Original languageEnglish
Pages (from-to)125-172
Number of pages48
JournalJournal of Petrology
Volume34
Issue number1
DOIs
Publication statusPublished - 1 Feb 1993

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Morocco
petrogenesis
Diamond
peridotite
Isotopes
diamond
Fractionation
diamonds
isotope
pyroxenite
operators
fractionation
partial melting
Melting
isotopes
Trace Elements
oceanic lithosphere
Sediments
Oxygen Isotopes
Earth mantle

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@article{59cd13f4844a42a1b19ea95967a2fc47,
title = "Geochemical constraints on the petrogenesis of diamond facies pyroxenites from the Beni Bousera Peridotite Massif, North Morocco",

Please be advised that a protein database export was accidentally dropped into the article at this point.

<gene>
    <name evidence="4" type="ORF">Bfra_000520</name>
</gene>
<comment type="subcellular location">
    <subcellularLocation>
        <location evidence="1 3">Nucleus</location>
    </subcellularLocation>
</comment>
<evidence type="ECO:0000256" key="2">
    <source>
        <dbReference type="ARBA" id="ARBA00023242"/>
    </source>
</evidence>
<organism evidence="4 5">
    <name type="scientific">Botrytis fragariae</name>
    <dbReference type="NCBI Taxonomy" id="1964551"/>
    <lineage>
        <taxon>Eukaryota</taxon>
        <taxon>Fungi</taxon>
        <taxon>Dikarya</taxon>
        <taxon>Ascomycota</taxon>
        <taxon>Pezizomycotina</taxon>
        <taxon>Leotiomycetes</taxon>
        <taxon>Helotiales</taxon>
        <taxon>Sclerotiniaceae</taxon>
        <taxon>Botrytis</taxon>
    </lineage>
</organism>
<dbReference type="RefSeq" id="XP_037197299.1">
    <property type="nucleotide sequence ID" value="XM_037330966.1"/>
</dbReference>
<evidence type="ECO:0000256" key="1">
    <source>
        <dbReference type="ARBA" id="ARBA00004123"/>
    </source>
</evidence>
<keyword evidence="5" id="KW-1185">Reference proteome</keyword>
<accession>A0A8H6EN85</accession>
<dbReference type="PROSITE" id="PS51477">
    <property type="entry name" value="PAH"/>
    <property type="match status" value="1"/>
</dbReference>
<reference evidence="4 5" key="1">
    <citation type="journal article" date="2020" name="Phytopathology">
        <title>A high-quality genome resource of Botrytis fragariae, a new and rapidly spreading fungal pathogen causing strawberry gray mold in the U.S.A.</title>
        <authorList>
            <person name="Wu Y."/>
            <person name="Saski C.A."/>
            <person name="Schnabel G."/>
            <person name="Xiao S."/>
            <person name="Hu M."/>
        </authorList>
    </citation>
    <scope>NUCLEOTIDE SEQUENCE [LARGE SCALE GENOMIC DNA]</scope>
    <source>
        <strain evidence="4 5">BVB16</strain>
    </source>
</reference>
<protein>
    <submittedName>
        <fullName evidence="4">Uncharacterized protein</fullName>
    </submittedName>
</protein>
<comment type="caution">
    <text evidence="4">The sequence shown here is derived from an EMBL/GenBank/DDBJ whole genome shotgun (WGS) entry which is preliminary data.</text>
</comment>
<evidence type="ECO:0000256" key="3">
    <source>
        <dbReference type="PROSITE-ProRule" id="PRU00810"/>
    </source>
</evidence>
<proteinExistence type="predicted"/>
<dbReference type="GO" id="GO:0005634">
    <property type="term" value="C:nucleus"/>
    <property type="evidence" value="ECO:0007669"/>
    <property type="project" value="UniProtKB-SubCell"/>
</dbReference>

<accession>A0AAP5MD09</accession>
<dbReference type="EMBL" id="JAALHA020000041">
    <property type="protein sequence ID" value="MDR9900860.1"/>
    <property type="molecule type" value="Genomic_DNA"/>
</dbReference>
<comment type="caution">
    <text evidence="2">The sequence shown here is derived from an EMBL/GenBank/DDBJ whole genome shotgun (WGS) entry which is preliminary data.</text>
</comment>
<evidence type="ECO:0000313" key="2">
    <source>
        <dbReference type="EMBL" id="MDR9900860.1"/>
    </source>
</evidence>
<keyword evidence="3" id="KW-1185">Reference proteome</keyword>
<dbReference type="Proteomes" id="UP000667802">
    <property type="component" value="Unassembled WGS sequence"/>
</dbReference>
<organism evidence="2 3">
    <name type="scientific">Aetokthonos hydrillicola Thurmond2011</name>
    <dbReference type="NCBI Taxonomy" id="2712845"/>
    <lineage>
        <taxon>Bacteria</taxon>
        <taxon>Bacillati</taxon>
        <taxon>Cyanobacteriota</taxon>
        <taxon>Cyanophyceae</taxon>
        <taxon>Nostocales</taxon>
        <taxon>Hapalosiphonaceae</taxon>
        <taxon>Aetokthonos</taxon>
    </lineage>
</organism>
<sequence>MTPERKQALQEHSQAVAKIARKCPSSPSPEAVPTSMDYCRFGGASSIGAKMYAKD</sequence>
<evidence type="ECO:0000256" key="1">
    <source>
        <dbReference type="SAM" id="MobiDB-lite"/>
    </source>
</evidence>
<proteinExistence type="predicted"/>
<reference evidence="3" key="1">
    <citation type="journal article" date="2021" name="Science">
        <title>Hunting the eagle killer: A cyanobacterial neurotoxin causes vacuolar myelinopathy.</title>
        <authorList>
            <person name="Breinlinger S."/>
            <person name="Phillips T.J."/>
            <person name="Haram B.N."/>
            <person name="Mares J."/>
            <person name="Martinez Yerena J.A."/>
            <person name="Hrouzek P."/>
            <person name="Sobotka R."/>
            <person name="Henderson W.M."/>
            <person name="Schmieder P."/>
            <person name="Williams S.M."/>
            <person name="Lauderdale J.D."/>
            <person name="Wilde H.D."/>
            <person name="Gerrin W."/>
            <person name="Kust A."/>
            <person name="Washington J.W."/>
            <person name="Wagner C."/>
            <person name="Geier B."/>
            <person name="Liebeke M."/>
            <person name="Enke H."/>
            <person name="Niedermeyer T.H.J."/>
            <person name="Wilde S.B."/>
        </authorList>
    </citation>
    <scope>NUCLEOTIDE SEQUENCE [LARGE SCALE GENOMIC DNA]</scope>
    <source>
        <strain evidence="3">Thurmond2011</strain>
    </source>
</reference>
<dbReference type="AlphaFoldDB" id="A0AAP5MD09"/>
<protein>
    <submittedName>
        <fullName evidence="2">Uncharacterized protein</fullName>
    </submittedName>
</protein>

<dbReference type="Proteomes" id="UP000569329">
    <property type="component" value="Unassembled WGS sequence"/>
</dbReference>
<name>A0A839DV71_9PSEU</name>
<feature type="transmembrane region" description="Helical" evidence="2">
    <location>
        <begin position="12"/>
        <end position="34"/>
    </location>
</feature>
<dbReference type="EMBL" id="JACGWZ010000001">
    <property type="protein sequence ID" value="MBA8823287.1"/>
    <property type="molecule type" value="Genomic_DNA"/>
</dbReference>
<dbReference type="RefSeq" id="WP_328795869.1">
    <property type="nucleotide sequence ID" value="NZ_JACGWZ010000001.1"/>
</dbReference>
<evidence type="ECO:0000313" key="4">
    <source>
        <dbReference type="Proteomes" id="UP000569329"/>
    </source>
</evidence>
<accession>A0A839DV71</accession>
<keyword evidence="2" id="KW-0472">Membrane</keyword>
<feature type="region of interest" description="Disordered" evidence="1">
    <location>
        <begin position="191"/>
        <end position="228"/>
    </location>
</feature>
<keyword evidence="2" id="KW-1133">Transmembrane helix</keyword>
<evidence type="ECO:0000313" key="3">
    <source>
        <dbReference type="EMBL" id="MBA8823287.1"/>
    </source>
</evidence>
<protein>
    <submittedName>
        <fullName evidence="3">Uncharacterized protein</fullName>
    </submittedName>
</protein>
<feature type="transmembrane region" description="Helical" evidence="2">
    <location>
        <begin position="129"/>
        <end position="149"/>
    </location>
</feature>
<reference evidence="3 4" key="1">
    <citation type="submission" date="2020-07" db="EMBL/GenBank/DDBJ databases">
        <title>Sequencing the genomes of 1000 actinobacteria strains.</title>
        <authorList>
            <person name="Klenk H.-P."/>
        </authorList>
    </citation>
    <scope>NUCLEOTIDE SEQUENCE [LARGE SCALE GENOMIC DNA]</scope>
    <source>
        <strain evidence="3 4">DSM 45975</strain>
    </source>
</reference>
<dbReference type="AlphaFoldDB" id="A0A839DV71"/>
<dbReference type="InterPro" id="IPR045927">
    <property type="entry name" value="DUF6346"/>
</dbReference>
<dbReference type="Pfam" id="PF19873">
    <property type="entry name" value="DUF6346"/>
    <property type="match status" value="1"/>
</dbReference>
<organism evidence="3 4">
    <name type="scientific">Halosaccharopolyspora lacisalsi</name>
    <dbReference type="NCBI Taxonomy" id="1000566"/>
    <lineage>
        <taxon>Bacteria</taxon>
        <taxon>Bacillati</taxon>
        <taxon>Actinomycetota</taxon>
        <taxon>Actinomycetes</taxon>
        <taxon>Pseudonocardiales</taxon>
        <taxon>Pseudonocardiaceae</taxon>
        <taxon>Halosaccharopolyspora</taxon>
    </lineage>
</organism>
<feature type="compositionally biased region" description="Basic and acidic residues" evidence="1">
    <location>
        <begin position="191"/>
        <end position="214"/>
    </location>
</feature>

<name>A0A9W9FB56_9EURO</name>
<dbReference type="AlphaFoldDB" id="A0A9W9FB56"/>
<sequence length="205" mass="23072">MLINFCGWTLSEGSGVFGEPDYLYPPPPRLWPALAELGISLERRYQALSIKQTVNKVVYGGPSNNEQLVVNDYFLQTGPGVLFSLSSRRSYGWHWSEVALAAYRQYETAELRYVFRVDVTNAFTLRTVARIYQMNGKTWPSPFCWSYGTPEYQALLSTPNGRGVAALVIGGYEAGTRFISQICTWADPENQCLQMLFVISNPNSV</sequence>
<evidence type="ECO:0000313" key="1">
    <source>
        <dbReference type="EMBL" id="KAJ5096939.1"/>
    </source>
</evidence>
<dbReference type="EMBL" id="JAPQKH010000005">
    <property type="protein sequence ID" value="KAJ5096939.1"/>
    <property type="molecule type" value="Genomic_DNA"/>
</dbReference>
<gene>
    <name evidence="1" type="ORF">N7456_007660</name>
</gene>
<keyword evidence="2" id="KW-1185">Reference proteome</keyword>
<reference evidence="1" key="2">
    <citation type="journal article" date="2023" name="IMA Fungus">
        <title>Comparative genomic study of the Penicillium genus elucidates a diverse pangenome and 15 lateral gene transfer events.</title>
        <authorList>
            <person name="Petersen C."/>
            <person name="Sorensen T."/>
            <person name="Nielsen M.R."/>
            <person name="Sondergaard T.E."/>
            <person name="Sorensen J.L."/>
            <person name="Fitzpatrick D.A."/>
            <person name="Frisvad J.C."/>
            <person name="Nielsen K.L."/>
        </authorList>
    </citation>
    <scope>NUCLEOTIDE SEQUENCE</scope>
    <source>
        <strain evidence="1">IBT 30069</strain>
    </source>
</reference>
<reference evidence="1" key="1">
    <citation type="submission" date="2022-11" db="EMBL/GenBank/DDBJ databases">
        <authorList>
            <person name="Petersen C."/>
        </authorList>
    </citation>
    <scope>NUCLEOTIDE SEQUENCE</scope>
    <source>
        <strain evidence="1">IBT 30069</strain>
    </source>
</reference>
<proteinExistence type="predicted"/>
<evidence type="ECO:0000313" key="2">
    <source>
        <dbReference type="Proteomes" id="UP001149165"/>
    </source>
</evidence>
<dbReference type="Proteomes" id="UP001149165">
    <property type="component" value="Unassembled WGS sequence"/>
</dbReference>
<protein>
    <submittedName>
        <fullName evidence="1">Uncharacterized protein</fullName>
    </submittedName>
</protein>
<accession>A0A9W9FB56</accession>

abstract = "The petrogenesis of pyroxenite layers within the Beni Bousera peridotite massif is investigated by means of elemental and Nd-Sr-Pb-O-S isotope analyses. The light rare earth element (LREE) depleted nature of many of the pyroxenites, their wide variation in composition, and lack of correlation between incompatible elements and fractionation indices preclude them from representing crystallized melts from a peridotitic source. The physical characteristics of the pyroxenites and their large (greater than a factor of 20) range in Ni rule out partial melting as the cause of their petrological and geochemical diversity. Major and compatible trace element geochemistry is consistent with formation of most of the pyroxenite suite via high-pressure crystal segregation in magma conduits intruding the peridotites. These magmas crystallized clinopyroxene, orthopyroxene, and garnet. The pressure of crystallization is constrained to be above ̃45 kbar from the presence of graphitized diamonds in pyroxenite layers. Lack of correlation between fractionation indices and highly incompatible elements and the wide variation in incompatible element abundances suggest that the suite did not form from genetically related magmas. The presence of positive and negative Eu anomalies (Eu/Eu* = 0{dot operator}54-2{dot operator}0) in pyroxenites which crystallized at pressures much greater than the plagioclase stability field (̃ 45 kbar) suggests that the parental magmas originated from precursors which formed in the crust. Oxygen isotope compositions of coexisting minerals in the pyroxenites indicate high-temperature equilibration but δ18O values vary from +4{dot operator}9 to + 9{dot operator}3‰, ruling out their derivation from the host peridotites or other normal mantle sources. The extreme O-isotope variation, together with δ34S values of up to + 13‰ in sulphides included within CPX strongly suggests that the melts from which the pyroxenites crystallized were derived from hydrothermally altered, subducted oceanic lithosphere. Extreme initial radiogenic isotope variation in the pyroxenites (εNd + 26 to -9,87Sr/86Sr 0{dot operator}7025-0{dot operator}7110, 206Pb/204Pb 18{dot operator}21-19{dot operator}90) support such an origin but also require a component with ancient, high U/Pb and Th/Pb in their source to explain the high Δ7/4 and Δ8/4 values of some pyroxenites. This component may be subducted hemi-pelagic sediment. Further evidence for a sediment component in the pyroxenites is provided by isotopically light carbon in the graphite pyroxenites (δ13C-16 to - 28‰). Parentdaughter isotopes in the pyroxenites are strongly decoupled, making estimation of formation ages speculative. The decoupling occurred recently (<200 Ma), probably as a result of partial melting associated with diapiric upwelling and emplacement of the massif into the crust from the diamond stability field. This late partial melting event further depleted the pyroxenites in incompatible elements. The variably altered nature of the subducted protolith and complex history of trace element fractionation of the pyroxenites has largely obscured geochemical mixing trends. However, Nd-Pb isotope systematics indicate that incorporation of the component with high U/Pb-Th/Pb occurred relatively recently (<200 Ma) for some pyroxenites. Other pyroxenites do not show evidence for incorporation of such a component and may be substantially older. Tectonic, geophysical, and isotopic constraints indicate formation of the pyroxenites in the mantle wedge above a subducting slab during the Cretaceous. Physical and chemical evidence for high-pressure fractionation seen in most of the pyroxenites precludes them from simply representing ancient subducted oceanic lithosphere, thinned by diffusion. However, the petrological and isotopic diversity of the massif support the concept of a 'marble cake' mantle capable of producing the observed geochemical diversity seen in oceanic magmas.",